Brian's Thoughts on Harvest 2021
Someone asked me recently “when do you know how good a wine is going to be?” A good question but not so simple an answer. I compared learning about a wine to peeking through a doorway. At first the door is only cracked, like when you look at the grapes and taste them right off the vine. You can get some idea but there is a lot more to know before you see the full picture. When you taste a red or white wine during fermentation you can see a little more, then when a red wine is pressed, and again at first racking you see a bit more each time. Experience helps to figure out what the final wine will eventually be but sometimes one is surprised and the first glimpses may have given you the wrong impression. Indeed, I have, for instance, made my conclusions on a wine at the time it is bottled only to be surprised 10 years later how much better it has become. Wines are complex and like people, they don’t always reveal their true identity to you in their youth.
This is a long-winded way of saying that I really don’t know for sure how good the wines are from the 2021 vintage. All the reds are in the barrel and most the whites and rosés have completed fermentation. I have probably tasted every lot several dozen times already. The wines are young and especially the reds need to shake off their fermentation aromas before I can decide how they will best work in each of the blends. All that being said, I am quite excited about the 2021 wines. The white and rosé wines have good varietal fruit character and good acid balance. On the reds, the berries were smaller than usual leading, in most cases, to darker, richer wines. I could see early that the tannins might be a little high and therefore we did not wait an extra day to get the pressing done. As a result, the wines are well balanced and not over the top in terms of extraction.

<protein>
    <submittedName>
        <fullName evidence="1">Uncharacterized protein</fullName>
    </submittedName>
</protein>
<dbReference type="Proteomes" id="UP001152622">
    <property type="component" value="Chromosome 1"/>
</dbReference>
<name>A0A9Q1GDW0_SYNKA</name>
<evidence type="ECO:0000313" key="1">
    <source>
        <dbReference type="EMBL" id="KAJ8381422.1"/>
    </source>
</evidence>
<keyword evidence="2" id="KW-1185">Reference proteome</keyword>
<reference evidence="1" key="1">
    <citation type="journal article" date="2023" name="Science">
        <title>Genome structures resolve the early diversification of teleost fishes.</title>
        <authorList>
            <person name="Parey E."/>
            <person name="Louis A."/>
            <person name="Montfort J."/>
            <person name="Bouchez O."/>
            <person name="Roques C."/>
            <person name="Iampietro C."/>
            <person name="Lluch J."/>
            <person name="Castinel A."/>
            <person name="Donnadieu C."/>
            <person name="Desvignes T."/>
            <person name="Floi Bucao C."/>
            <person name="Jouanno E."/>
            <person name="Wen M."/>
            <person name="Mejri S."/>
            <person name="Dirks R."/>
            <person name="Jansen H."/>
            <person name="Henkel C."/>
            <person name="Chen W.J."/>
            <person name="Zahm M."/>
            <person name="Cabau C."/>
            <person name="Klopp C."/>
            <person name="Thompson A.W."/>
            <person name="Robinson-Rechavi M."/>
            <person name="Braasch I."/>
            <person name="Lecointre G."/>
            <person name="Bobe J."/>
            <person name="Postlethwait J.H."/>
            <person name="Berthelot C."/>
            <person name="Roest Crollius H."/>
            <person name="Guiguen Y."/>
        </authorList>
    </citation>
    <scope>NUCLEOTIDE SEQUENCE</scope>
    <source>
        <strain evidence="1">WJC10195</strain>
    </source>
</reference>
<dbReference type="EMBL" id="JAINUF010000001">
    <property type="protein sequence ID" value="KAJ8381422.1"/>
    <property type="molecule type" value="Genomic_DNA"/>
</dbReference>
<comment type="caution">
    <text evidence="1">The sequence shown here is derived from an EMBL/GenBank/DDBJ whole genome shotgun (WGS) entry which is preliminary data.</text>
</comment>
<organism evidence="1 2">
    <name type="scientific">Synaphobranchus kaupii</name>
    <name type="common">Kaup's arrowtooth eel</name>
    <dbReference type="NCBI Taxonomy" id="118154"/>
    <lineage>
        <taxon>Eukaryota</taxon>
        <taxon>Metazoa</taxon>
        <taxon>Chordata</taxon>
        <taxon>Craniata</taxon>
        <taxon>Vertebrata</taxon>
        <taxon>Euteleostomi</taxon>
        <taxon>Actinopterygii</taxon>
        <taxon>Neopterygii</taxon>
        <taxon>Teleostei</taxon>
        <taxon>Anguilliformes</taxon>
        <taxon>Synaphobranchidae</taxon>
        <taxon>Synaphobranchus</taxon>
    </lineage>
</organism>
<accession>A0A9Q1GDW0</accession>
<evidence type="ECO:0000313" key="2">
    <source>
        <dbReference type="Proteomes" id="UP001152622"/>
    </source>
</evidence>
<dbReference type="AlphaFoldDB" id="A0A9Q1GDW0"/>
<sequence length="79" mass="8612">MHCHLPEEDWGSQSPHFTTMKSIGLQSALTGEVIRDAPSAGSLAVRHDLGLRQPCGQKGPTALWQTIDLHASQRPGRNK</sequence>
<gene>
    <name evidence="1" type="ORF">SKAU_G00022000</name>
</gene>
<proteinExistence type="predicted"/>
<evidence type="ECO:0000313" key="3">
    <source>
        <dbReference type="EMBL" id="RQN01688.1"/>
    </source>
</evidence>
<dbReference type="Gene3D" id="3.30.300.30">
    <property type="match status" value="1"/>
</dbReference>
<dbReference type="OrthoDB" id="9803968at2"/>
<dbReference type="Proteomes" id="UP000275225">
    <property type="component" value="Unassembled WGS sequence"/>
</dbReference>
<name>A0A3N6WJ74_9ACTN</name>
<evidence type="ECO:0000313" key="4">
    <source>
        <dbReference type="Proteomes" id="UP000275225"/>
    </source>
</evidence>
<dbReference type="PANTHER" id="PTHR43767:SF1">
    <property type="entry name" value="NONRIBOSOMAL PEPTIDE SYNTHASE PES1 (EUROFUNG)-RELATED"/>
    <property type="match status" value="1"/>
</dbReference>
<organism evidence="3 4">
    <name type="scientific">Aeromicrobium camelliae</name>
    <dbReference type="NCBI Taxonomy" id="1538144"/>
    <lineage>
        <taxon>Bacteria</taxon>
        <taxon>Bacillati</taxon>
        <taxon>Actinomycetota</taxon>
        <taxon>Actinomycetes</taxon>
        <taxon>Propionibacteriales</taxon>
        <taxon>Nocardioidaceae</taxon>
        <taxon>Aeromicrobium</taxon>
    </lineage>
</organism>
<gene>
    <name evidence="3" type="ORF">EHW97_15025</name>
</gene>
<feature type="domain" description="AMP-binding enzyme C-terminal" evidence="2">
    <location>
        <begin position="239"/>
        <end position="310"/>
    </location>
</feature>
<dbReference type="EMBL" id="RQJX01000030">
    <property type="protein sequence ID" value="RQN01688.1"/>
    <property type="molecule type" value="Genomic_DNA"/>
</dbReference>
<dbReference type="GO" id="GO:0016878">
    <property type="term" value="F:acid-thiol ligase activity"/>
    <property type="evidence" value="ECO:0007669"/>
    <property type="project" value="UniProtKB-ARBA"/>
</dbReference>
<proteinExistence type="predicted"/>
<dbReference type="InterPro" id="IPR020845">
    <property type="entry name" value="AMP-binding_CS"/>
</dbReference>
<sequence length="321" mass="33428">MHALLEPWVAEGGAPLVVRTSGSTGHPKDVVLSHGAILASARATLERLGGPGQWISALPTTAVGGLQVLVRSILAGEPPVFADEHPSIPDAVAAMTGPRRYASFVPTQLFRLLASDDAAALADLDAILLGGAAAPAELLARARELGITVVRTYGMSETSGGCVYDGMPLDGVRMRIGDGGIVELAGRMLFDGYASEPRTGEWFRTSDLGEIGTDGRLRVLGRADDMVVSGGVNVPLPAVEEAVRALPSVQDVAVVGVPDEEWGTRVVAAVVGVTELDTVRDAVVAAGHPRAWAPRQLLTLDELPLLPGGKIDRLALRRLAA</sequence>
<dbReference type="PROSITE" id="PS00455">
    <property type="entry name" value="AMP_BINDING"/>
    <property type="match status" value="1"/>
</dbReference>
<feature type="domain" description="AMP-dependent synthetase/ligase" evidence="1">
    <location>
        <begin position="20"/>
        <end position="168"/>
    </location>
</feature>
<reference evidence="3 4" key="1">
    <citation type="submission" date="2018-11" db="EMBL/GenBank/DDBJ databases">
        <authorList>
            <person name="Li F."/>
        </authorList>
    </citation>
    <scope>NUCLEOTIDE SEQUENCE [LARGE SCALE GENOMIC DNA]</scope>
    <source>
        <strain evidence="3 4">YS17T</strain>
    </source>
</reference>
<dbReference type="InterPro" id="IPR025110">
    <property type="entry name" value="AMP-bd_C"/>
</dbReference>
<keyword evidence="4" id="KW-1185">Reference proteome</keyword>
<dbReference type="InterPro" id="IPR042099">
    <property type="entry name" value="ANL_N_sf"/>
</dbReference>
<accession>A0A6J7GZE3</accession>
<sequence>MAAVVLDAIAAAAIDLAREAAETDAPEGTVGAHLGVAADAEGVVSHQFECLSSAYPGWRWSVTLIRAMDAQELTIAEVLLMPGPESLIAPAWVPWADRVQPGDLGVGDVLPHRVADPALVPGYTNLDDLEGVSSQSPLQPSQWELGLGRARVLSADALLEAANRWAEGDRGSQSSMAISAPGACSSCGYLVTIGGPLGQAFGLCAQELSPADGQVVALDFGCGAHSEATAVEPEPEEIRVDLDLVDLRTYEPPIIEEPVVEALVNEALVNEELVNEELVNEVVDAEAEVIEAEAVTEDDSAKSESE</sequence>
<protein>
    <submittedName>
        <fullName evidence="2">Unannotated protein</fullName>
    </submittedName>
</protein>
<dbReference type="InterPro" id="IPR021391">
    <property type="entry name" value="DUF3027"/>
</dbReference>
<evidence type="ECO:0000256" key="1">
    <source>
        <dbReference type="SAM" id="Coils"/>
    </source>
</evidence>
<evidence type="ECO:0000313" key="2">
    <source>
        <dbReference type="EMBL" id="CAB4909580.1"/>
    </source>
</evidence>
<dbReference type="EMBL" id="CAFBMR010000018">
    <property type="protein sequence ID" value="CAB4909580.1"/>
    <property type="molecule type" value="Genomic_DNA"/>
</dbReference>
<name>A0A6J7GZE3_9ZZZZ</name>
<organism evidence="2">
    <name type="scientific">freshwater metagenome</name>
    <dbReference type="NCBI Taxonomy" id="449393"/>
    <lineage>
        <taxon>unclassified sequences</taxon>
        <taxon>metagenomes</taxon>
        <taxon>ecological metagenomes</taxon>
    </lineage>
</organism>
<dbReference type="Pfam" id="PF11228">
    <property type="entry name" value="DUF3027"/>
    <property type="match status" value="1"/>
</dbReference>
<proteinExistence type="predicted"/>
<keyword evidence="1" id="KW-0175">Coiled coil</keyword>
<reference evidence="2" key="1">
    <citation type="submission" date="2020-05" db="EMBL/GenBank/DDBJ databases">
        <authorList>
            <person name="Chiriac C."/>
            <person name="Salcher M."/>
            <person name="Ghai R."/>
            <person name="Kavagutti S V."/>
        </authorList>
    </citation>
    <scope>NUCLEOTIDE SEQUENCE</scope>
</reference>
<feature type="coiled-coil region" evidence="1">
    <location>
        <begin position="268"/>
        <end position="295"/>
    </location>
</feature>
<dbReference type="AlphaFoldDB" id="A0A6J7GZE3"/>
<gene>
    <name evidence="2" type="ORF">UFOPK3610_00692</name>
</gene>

The weather experts are saying that the 2021 growing year is now the hottest on record surpassing the 2015 vintage which was the old record holder. However, those heat units that piled up in June, July and August were moderated by average temperatures in September and an even cooler than normal October. These latter months are more critical in giving us the darker color and the acid balance that I desire in our food-friendly wines. At this point the Bordeaux varieties are showing particularly well. On the downside, many of these lots picked out shorter than predicted so we don’t have a lot of them, the smaller berries contributing to both higher quality and lower yields. One other variety that I am particularly excited about is the Graciano. We picked from two vineyards this year and both are stunning.
Stay tuned as Robert and I are about to start racking the reds and soon that door will open a little more hopefully revealing how the great 2021 vintage will be.
Brian Carter, Winemaker